By Leela Madhava Rau
Living under the stresses of a global pandemic has only exacerbated the tensions already existing for marginalized communities across Canada. We see racism and violence directed toward members of our University community — based on their lived, and perceived, identities. There is no room in our hearts or action for anti-Indigenous, anti-Black, anti-Chinese or anti-immigrant sentiment. We have no time for harassment and discrimination.
We are witnessing the birth of an uprising, not only in the U.S., but also in Canada and Europe. Systemic racism, and specifically anti-Black racism, is being named as a root cause of inequities with which people have been living for centuries. The disproportionate death rate from the pandemic even graphically illustrates these facts. People are in the streets demanding nothing less than total change: not only the ability to live their lives without the ever-present threat of violence, but the opportunity for everyone, regardless of identity, to participate fully and equitably in societal structures.
Education is one of the areas where Canadians should expect equitable treatment. Equal access to education for all is a key step to creating a society that is fully equal for all, and Brock University has made a commitment to foster a culture of accessibility, inclusion, reconciliation and decolonization. Situated on land protected by the Dish with One Spoon and Two Row Wampum agreements, traditional territory of the Haudenosaunee and Anishinaabe peoples, we are an institution rooted in Niagara but connected globally as part of a UNESCO Biosphere. We honour the United Nations Declaration on the Rights of Indigenous Peoples and recognize we are in the middle of the International Decade for People of African Descent.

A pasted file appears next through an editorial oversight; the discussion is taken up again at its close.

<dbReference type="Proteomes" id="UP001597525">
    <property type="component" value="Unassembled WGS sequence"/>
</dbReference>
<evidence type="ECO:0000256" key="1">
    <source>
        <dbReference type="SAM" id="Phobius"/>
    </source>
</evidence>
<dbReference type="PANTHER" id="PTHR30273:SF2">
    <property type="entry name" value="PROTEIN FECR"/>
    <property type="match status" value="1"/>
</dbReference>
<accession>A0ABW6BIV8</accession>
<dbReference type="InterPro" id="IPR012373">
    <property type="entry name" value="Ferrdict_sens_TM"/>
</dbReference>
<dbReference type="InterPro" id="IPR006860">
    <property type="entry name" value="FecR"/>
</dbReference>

Those recognitions give our University the responsibility of fulfilling our guiding value to recognize the dignity of each person and their right to live life to the fullest. We build inclusivity and equity through understanding and respect for diverse identities and reflect this in our approaches to teaching and learning, research and creativity, administration and service provision, and community engagement.
We have been speaking about adopting a framework of cultural humility.
Cultural humility is a process of self-reflection to understand personal and systemic biases and to develop and maintain respectful processes and relationships based on mutual trust. As expressed by First Nations Health Authority, cultural humility involves humbly acknowledging oneself as a learner when it comes to understanding another’s experience. Cultural humility requires empathy and vision. As a campus community, we embrace these values as we honour everyone who calls themselves a Brock Badger.
Be safe; be well. Use your voices and think about how we can live the values in the Dish with One Spoon and Two Row Wampum Agreements. Humanity does have the power to change, ourselves and the world.
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Leela Madhava Rau is the Director of Human Rights and Equity at Brock University.